Emperor Penguin Colony in Antarctica Vanishes

Researchers have found almost a "total breeding failure" among Emperor Penguins in Halley Bay, Antarctica.

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Emperor Penguin Colony in Antarctica Vanishes

Emily Sherman, Editor

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According to a recent study, one of Antarctica’s largest populations of Emperor Penguins has yet to recover from its collapse in 2016.  With 10,000 chicks lost, it seems difficult to imagine how this colony will recover.  The observed decline followed the early breakup of ice in the ice creeks that the birds habitually used for breeding.  The initial breakup was associated with a particularly stormy period in September 2015, which corresponded with the strongest El Niño in over 60 years, strong winds, and a record low sea-ice year locally. El Niño brings periods of complex series of climatic changes affecting the equatorial Pacific.

Although, like all emperor colonies, there has been large inter-annual variability in the breeding success at this site, the prolonged period of failure is unprecedented in the historical record.  Satellite imagery indicates that many of the adults relocated; although near, their previous region was considered one of the safest parts of the range.  This raises serious concern, because if the safest breeding grounds are becoming dangerous, penguin decline will continue to be on the rise.

Emperor penguins are the world’s largest penguin breed, and they breed on frozen seawater.  Due to their size, they are unable to climb up icy cliffs and are vulnerable to the warming weather and strong gusts of wind that accompany El Niño.  It’s no surprise that the start of 2015 began with record-low sea ice and storms that brought heavy winds.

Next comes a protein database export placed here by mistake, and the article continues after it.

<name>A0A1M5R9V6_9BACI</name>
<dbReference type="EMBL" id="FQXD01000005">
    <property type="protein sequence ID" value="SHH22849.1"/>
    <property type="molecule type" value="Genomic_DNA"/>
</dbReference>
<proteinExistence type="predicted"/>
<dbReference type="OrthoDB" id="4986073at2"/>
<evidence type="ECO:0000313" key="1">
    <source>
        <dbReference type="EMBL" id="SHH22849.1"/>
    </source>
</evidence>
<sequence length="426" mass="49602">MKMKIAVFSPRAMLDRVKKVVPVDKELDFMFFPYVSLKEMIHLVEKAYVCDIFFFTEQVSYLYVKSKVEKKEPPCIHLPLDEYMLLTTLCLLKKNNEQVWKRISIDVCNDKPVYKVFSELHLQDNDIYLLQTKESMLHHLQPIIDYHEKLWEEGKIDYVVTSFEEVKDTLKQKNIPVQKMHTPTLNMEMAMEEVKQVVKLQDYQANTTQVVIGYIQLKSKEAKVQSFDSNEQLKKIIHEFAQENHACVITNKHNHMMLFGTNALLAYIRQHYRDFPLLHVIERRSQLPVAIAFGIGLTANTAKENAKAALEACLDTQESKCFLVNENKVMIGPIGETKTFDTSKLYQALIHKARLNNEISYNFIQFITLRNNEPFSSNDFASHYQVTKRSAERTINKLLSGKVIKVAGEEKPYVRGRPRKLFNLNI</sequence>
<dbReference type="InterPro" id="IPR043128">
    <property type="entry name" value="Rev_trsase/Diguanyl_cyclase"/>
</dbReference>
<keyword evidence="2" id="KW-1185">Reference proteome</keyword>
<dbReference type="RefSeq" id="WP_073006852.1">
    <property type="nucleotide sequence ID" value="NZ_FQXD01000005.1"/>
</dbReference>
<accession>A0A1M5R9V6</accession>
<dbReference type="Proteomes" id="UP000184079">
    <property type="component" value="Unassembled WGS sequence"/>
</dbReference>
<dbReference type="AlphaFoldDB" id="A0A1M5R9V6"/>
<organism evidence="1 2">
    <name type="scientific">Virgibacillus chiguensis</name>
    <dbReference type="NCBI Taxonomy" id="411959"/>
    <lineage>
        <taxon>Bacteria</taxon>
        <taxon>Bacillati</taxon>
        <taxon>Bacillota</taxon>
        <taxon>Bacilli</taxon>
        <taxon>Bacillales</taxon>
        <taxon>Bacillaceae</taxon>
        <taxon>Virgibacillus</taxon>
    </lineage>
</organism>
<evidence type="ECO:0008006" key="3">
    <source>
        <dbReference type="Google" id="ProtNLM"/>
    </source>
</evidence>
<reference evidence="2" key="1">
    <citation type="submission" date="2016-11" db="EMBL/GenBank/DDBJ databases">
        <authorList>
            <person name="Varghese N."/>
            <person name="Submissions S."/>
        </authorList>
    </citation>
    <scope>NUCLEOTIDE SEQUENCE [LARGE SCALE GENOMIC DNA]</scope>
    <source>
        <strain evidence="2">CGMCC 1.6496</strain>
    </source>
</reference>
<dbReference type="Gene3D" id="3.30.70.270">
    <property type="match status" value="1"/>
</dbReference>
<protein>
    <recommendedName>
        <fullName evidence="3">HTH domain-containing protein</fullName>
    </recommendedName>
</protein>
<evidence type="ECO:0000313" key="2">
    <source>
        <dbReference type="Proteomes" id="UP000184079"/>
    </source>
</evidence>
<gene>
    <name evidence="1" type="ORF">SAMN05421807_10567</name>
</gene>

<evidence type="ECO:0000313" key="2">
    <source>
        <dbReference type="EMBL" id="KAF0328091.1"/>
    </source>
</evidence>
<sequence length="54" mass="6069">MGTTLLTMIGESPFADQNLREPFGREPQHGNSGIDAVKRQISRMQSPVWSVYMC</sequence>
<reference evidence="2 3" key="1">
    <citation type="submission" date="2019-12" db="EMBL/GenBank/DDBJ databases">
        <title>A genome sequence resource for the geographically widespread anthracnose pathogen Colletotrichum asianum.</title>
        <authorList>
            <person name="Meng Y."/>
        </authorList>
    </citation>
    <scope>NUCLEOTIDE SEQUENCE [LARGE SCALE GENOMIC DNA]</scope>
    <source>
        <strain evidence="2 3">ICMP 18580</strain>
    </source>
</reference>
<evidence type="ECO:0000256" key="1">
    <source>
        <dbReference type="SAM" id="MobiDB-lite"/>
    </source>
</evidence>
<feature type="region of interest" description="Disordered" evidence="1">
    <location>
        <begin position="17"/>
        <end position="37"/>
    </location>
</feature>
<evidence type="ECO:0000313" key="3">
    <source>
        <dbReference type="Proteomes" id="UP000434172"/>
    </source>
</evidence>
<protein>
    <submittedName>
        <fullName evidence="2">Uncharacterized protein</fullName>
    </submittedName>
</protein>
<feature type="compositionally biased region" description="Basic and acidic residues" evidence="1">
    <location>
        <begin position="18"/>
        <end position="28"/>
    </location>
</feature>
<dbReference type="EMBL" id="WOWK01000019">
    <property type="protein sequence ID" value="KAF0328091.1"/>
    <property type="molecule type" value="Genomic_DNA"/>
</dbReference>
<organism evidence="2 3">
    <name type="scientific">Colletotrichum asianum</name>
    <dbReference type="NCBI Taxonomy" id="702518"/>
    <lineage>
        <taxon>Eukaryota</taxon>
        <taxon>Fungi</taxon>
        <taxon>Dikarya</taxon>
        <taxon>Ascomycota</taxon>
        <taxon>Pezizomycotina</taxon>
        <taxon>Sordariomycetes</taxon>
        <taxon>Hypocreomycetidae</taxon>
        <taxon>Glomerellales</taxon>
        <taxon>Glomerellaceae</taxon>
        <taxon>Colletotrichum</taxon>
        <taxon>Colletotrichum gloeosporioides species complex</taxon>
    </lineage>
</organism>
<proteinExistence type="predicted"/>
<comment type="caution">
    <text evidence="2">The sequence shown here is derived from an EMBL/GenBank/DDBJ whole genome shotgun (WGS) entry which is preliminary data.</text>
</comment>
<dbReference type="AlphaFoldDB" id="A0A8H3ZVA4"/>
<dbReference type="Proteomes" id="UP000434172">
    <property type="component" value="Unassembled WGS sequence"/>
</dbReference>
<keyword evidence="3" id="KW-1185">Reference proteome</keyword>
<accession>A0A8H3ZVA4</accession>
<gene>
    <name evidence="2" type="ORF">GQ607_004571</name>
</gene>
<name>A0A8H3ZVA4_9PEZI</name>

Emperor penguins cannot climb icy cliffs and are vulnerable to warming weather and high winds whipping across the ice.

Other scientists have attributed the sharp decline strictly to climate change.  It’s no doubt that this is one of the root causes; Stephanie Jenouvrier, an associate researcher at the Woods Hole Oceanographic Institution in Massachusetts, has predicted a 30 percent worldwide decline in the next few decades.  Her devastating prediction does not include the events of the significant 2015 season- the decline is predicted to be even more severe than expected.  However, several researchers have been able to use satellite imagery to map penguin relocation.  Heather Lynch, an associate professor of ecology and evolution at Stony Brook University in New York, says that the relocation is an extremely hopeful way sign that the penguins can adapt to climate change- short-term.

The Halley Bay decline continues to raise concerns because the decline was rapid, not gradual.  This proves troublesome in the face of climate change because global temperatures seem to show no sign of cooling down.  This is devastating; we can see the world’s ecosystems deteriorating and species disappearing.  It is imperative for humans to unite during the time that we have to save the Emperor penguins and other species.  Climate change leaves permanent, adverse effects on the environment in a global, far-reaching way.